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Nature Notes July 2008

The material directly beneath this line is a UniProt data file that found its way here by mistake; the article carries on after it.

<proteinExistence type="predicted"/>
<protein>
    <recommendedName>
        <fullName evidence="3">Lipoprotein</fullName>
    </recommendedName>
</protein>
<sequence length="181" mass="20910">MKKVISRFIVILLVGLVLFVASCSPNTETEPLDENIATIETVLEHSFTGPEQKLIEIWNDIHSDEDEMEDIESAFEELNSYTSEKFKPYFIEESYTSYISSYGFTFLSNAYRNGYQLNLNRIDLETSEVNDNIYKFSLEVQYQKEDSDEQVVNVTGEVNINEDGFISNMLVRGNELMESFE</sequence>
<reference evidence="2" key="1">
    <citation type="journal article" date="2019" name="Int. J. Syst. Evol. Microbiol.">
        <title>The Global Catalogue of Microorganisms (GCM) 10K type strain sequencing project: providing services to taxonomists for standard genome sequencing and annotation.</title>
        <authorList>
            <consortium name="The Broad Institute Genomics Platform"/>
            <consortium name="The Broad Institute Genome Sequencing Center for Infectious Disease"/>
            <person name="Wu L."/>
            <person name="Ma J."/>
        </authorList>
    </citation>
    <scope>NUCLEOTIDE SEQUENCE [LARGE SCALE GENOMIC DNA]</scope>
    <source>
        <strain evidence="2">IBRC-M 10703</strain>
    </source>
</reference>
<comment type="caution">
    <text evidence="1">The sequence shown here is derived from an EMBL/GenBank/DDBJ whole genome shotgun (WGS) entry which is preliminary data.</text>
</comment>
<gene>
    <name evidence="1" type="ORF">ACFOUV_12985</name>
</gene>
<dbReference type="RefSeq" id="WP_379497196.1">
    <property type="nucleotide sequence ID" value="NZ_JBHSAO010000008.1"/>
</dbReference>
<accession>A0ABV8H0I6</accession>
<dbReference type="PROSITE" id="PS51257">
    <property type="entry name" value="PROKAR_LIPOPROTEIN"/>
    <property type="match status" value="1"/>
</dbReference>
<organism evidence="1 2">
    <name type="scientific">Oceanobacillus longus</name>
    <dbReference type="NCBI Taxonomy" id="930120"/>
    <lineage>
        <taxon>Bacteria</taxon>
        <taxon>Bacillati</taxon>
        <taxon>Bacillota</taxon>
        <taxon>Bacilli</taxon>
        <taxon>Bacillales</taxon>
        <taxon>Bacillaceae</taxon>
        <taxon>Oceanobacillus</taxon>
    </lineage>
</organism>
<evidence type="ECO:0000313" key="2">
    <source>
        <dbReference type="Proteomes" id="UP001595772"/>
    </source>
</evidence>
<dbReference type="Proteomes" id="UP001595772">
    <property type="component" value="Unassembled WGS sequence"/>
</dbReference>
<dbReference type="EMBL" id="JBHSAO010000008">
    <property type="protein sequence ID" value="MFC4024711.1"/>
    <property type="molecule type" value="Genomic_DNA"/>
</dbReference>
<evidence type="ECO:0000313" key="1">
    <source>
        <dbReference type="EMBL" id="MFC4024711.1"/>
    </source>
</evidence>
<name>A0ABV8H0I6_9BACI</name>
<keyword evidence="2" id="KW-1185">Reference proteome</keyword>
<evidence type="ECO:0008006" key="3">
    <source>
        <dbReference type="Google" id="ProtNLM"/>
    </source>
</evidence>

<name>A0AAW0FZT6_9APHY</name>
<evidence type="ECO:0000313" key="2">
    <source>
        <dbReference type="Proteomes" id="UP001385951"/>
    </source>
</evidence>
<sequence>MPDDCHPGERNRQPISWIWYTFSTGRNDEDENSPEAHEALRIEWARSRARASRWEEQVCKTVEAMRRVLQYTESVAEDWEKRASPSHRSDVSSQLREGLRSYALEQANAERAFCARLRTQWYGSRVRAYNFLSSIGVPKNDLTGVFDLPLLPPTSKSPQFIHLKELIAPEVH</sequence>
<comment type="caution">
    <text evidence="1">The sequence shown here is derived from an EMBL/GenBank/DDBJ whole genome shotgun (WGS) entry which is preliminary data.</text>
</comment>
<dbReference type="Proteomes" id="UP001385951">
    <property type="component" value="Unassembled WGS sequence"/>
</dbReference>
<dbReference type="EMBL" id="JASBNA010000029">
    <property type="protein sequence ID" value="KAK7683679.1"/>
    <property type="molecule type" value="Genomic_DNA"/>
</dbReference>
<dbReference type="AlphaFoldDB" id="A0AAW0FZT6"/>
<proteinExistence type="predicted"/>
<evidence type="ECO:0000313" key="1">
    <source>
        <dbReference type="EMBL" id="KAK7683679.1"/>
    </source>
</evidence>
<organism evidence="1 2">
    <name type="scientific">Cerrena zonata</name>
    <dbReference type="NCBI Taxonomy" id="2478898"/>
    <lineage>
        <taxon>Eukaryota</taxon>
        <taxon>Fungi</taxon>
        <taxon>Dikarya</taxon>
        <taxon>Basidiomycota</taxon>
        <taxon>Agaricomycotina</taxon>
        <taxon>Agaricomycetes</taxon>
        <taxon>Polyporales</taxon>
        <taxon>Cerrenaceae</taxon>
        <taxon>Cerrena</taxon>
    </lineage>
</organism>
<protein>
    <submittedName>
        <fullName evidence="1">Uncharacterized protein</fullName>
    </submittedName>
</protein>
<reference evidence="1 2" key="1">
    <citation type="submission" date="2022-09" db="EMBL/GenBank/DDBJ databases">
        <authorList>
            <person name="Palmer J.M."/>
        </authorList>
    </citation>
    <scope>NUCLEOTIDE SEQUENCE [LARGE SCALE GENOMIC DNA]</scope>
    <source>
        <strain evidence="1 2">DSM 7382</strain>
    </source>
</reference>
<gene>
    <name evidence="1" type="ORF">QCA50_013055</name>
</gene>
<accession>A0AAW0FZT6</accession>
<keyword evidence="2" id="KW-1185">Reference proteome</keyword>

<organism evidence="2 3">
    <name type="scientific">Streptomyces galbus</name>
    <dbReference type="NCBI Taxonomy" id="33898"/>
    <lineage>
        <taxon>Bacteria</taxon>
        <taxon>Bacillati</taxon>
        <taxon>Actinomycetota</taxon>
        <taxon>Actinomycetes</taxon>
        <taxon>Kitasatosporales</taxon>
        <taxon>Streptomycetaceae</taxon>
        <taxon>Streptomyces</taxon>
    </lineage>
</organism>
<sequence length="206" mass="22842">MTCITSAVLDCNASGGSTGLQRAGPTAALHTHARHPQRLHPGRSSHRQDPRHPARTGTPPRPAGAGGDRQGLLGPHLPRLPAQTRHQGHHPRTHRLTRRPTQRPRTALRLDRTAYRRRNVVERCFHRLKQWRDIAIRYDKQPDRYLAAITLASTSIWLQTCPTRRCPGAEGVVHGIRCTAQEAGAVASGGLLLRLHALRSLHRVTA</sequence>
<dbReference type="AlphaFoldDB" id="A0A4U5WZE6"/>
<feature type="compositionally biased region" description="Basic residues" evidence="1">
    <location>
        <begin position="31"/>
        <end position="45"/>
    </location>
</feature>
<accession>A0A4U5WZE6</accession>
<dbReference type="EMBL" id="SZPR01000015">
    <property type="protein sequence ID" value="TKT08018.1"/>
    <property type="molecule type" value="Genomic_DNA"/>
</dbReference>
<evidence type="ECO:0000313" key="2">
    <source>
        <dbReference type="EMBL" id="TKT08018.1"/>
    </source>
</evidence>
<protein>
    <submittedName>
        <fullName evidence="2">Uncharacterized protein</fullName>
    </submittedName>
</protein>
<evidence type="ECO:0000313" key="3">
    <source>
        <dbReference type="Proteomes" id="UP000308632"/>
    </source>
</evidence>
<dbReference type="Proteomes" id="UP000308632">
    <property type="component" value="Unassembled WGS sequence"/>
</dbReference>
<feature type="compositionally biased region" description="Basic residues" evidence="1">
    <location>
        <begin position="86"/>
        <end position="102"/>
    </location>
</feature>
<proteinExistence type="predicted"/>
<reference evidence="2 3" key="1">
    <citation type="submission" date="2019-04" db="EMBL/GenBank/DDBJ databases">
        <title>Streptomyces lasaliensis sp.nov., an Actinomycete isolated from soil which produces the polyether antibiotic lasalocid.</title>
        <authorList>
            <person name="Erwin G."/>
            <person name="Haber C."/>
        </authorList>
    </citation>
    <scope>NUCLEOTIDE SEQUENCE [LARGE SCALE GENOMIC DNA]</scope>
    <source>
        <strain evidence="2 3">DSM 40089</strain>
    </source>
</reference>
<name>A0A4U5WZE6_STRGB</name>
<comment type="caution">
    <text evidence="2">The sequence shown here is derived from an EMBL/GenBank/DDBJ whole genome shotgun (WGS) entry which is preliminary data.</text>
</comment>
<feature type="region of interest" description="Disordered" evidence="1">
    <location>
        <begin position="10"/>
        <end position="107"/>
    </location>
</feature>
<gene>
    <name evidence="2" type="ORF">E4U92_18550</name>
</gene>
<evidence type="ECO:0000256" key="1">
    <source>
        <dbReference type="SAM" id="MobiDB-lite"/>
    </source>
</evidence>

READ IT HERE • WEB ONLY STORY  When Every Day Is The Best Day! by Ken Leinbach, Urban Ecology Center Executive Director What a great day to be alive!  It’s pouring rain like cats and dogs outside my window and I can’t wait to get outside!  As a kid I remember the great regattas when the street gutters became our fantasy world and popsicle sticks became elegant racing canoes.  We navigated rapids, waterfalls, eddies and the dreaded maple leaf dam.  Now that was living! What a great day to be alive!  The wind is howling and the sleet is pounding on our windows and I can’t wait to get outside!  Ice is forming fast on the roads – the perfect condition for skate sailing, a game we invented in rural Michigan that involved skates on our feet and as many umbrellas as we could carry.  Worked great going down wind (I bet we exceeded 30 miles an hour!) and was great work going back.  What a great day to be alive!  The sun is shining without a cloud to be seen and I can’t wait to get outside!  Grab the magnifying glass; put on the sunglasses and carefully burn, with the focused energy of the sun, the image of a tree into the cedar shake.  Some 35 years later, Mom still has this gift hanging in her home.  As a kid, you just live. Life is what it is without a whole lot of philosophizing.  As an adult, you have more choices, more ability to create what the “is” is.  Over the past year I have struggled a bit through a form of mid-life crisis and questioning, looking for deeper meaning and purpose.  As I ponder my 45 years of experiences, I reference my youth, when every day, no matter what the condition, was the best kind of day and I just have to smile.  There is no need to overthink this existence. It’s much better to just get out and be a part of it!   What a great day to be alive!  The beech tree is rustling in the wind with branches bending to the southwest and I can’t wait to get outside!  Our acrobatic kites were always at the ready and off we’d go to play with the elements! The secret, I’ve found, is finding joy in any of Mother Nature’s gifts.  Not sure where to start?  Let us help you.  Next time it’s raining, come to the Urban Ecology Center and check out the new aqueduct system that brings rainwater through a series of mounted gutters into the pond. It’s way cool and you might want to bring a popsicle stick or two for a race (many thanks to Pragmatic Construction for donating time and materials to construct this work of interactive art).   If it’s sunny, stop by and we might be making cookies in the solar oven, our solar panels will be humming with electricity and recently I’ve rekindled a passion for solar art with a magnifier (You won’t believe what a four foot diameter fresnel magnifying lens can burn!).  Wind’s up, come fly a kite, and if you don’t have a kite, one is always on the ready at the Center.   When one is connected to the natural world, every day has something worth getting out of bed and going outside for, be it meteor showers, butterfly migrations, northern lights, hummingbird courtship rituals, visits from the snowy owl, the blooming of the pasque flower, the running of the red horse suckers, etc., etc., etc.  These things happen all the time, right here in our neighborhood, whether we pay attention or not.  It is so very easy to let the drama of our lives keep us from noticing.  However, noticing and appreciating these events and cycles can heal some of the hardships and drama of life. What a great day to be alive!  The beech leaves are the size of a squirrel’s ear and I can’t wait to get outside!  Time for the big hunt!  Off we’d go with sacks in hand to seek the elusive morel mushroom and the more prolific fiddlehead ferns.  Just a few made for a delicious omelet. If we hit the jackpot, it meant spending the morning threading the stems of the mushrooms together for air-drying, making enough preparations for delectable omelets all year. Next year, when the beech tree leaves are the size of a squirrel’s ear, come hunt with us for morels. Ginger, on staff, found some this spring right here in Milwaukee.